2016-05-03 11.19.00
Let the games begin…the path to Inverarnan.

Each step had to be carefully calculated through the continuous pathways of tree roots and jagged rocks. Also, because of the rain, mud puddles punctuated every other corner making the day “tedious.” Just to our right was Loch Lomond by way of a cliffside, and to our right was impossibly high rock faces. You had nowhere to go, nowhere to peel off, no relief from the terrain. One wrong step and your ankle would go a different direction than your shoe, so we were incredibly cautious.

By the time we made it to Inverarnan, we had added a full 90 minutes to our 7 mile pace. But if we had gone any faster with our heavy bags on our backs, I’m sure we would have fallen and been marooned in Rob Roy’s cave, which was carefully hidden among the rocks and trees. While it is uncertain if we saw the actual cave, we did see the actual sign, so that was good enough. At that point in our day, exhausted, under-nourished, and sweating, we had little to care about Rob Roy and his place in history.

But after hours of mentally-taxing narrow mud paths, we finally saw the mouth of the loch signifying the beginning of the end. The husband of the couple had caught up to us and said the terrain would be much easier from that point on.

Easier? Yes. Easy? Far from it. The path was still completely covered in mud and the subtle, but continuous, incline still had us begging for a break. We finally took a rest on top of a small hill with nothing as far as we could see. Determined to be happy the “worst was over,” we rested on a small mound of grass. (Note: be aware of ticks in the grass. While we did not pick up permanent visitors, we smashed a few off our shirts before high-tailing it out of there.)

The narrow path with mud, tree roots, and rocks.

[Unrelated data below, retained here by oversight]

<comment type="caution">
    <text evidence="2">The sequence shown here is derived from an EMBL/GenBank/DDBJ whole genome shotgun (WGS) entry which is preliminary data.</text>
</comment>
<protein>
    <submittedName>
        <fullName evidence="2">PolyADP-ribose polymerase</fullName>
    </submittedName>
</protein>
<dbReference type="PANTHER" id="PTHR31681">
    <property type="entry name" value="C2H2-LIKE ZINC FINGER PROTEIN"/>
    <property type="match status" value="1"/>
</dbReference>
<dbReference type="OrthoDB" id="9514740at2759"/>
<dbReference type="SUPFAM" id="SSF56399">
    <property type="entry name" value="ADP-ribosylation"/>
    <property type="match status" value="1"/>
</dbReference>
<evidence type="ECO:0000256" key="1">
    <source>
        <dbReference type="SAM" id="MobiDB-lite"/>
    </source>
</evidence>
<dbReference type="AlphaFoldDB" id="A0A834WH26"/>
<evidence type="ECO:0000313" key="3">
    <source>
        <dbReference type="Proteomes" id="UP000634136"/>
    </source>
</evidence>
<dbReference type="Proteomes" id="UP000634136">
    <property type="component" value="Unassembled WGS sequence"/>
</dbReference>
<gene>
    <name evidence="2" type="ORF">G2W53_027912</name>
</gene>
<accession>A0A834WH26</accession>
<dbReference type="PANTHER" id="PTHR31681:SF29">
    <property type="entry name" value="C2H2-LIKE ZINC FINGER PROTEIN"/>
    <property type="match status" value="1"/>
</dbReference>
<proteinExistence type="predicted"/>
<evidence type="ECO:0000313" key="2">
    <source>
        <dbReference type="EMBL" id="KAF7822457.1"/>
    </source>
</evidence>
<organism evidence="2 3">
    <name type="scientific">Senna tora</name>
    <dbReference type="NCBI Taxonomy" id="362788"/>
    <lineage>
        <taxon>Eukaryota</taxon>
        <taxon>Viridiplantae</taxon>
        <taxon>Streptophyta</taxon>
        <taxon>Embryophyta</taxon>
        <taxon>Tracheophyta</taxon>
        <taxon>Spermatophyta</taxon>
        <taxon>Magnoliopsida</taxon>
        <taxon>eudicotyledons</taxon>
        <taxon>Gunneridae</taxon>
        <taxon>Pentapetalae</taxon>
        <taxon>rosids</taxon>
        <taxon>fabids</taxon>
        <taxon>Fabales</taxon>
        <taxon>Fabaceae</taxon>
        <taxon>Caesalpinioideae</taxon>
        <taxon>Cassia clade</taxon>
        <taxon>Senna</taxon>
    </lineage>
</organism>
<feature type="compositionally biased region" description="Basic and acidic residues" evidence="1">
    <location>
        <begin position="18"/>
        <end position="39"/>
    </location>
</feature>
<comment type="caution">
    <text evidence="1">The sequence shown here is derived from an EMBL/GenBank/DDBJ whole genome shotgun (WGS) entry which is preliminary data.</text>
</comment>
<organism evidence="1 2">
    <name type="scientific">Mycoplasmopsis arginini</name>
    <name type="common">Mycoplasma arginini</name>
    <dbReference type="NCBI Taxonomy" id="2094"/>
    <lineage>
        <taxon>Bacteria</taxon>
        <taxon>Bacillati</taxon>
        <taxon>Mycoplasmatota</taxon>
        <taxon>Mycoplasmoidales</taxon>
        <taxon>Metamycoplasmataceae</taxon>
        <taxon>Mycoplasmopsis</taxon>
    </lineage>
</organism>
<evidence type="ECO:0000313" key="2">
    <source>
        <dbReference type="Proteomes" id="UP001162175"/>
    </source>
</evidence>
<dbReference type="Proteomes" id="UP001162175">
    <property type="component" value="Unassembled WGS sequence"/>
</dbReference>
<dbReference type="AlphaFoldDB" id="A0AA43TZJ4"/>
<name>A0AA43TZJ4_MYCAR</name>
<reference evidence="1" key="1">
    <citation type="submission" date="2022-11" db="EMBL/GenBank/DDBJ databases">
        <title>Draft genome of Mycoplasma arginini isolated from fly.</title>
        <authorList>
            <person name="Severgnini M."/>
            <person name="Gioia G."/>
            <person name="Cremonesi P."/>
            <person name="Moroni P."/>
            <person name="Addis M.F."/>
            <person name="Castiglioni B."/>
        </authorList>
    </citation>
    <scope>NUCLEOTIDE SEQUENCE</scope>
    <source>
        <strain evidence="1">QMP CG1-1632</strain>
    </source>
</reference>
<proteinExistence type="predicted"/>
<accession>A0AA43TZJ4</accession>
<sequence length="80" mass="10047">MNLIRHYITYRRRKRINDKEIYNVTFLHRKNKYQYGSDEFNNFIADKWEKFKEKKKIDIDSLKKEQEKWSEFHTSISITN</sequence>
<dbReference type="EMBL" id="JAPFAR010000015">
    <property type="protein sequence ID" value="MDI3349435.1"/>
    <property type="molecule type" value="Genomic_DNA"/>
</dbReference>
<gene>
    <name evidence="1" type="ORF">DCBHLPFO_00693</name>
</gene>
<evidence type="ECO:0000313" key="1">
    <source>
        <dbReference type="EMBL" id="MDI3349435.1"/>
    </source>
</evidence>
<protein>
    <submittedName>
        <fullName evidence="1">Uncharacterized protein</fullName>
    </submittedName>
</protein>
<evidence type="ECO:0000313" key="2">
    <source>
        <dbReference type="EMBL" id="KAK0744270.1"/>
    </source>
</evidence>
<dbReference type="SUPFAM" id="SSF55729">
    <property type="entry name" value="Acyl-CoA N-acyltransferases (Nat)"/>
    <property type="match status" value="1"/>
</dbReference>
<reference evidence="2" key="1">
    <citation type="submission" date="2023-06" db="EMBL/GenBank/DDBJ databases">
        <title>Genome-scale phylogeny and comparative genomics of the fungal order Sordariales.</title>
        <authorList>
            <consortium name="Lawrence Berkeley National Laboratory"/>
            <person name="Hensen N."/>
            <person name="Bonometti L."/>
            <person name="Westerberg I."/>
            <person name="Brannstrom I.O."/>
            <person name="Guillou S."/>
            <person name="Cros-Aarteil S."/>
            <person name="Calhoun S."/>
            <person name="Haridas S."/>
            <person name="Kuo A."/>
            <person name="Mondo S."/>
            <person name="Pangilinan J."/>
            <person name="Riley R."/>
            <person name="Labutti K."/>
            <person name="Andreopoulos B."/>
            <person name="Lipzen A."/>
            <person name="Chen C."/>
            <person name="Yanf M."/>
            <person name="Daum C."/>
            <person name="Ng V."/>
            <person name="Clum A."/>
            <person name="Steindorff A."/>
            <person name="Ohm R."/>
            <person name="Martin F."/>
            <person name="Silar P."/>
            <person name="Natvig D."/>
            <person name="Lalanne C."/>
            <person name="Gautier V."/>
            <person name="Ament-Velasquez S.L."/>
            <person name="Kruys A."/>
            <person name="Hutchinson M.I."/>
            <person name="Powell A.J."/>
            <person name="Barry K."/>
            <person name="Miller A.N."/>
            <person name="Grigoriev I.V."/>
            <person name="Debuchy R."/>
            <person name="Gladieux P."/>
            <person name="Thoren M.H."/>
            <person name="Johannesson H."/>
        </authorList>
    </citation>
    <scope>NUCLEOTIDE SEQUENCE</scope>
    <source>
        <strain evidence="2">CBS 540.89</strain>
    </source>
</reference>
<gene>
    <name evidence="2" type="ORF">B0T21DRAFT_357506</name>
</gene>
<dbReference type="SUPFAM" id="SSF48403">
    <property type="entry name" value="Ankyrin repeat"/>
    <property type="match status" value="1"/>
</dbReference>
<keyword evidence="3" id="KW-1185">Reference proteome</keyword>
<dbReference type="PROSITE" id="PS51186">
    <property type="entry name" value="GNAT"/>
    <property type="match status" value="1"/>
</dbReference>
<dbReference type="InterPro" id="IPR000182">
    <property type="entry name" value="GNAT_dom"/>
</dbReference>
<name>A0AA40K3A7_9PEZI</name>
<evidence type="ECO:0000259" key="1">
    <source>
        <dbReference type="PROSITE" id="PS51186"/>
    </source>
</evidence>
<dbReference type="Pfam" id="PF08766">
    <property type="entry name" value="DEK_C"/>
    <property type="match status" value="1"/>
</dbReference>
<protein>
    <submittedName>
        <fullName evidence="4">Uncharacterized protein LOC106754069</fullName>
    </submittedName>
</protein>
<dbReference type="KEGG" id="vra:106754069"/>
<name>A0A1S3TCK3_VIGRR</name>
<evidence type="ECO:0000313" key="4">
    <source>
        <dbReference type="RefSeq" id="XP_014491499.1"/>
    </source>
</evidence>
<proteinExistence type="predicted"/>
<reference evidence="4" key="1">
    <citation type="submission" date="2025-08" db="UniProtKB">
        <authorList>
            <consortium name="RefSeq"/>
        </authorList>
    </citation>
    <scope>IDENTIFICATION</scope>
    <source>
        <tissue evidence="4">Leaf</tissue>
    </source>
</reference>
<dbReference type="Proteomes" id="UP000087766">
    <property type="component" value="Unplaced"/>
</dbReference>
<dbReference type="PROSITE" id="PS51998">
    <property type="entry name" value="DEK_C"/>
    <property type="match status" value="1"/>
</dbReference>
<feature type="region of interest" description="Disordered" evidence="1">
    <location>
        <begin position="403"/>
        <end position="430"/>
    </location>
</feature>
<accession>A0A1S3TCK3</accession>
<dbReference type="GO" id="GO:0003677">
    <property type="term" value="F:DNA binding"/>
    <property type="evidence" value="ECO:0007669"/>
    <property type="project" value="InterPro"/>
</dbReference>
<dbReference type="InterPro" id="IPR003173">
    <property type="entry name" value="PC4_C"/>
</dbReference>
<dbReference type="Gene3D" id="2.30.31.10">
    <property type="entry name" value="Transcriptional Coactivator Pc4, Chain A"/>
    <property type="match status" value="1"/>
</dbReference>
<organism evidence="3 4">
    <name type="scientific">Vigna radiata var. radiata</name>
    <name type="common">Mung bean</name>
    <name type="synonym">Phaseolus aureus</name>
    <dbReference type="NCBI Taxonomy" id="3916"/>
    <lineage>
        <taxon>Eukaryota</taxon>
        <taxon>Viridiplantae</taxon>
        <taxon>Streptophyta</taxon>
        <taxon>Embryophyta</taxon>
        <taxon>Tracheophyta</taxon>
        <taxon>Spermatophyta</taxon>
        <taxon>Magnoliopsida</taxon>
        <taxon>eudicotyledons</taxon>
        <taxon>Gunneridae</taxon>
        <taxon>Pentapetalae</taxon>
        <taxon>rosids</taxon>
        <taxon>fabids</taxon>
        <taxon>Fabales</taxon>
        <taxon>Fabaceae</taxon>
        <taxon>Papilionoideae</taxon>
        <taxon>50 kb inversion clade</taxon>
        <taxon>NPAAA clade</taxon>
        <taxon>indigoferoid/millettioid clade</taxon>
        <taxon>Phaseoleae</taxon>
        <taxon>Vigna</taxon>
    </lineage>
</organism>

The narrow path with mud, tree roots, and rocks.

That same husband of the couple met up with us again and saw us happily munching on trail mix and guzzling water, and that is when the day turned for me. He said there was a coffee shop in about “one mile.” I looked up at him and reacted as if it were the best news I could have heard in decades. We donned our bags again and, with blue skies ahead of us, we took off toward the coffee shop.

Now, this gentleman is a marathon runner and repeat walker. I trusted him to know how long a mile was. By our pace, a mile would take roughly 20 minutes. Mentally, I was prepared for anther 20 minutes of tedious terrain, but when we made it to the next mile with no relief in sight, I broke down. Tears filled my eyes, and I let my walking poles slump. Carelessly, I let my eyes blur and I was not watching the ground for jagged rocks. I very easily could have tripped ending my walk right then and there.

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The sky rumbling making the trek seem endless.

When I was stopped at another gate to scale and jump over, I doubled over and let it all out. My frustrations and mental capacity were at a max, and I was also dehydrated and overheating. But because we had terrible sleep, improper meals, and not enough water, my body told me to give in. Jeff was a saint. He pulled me off the path and let me cry it out as many other campers walked by. He shoved water in my face and tore my jacket off to let my body breathe.

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Finally, the Beinglas Farm and Pub.

This meltdown cost us about ten minutes, but it was enough to regain my mental composure, and we soldiered on to the Beinglas Farm, which finally appeared another mile down the way. This time, I wanted to burst into tears of happiness.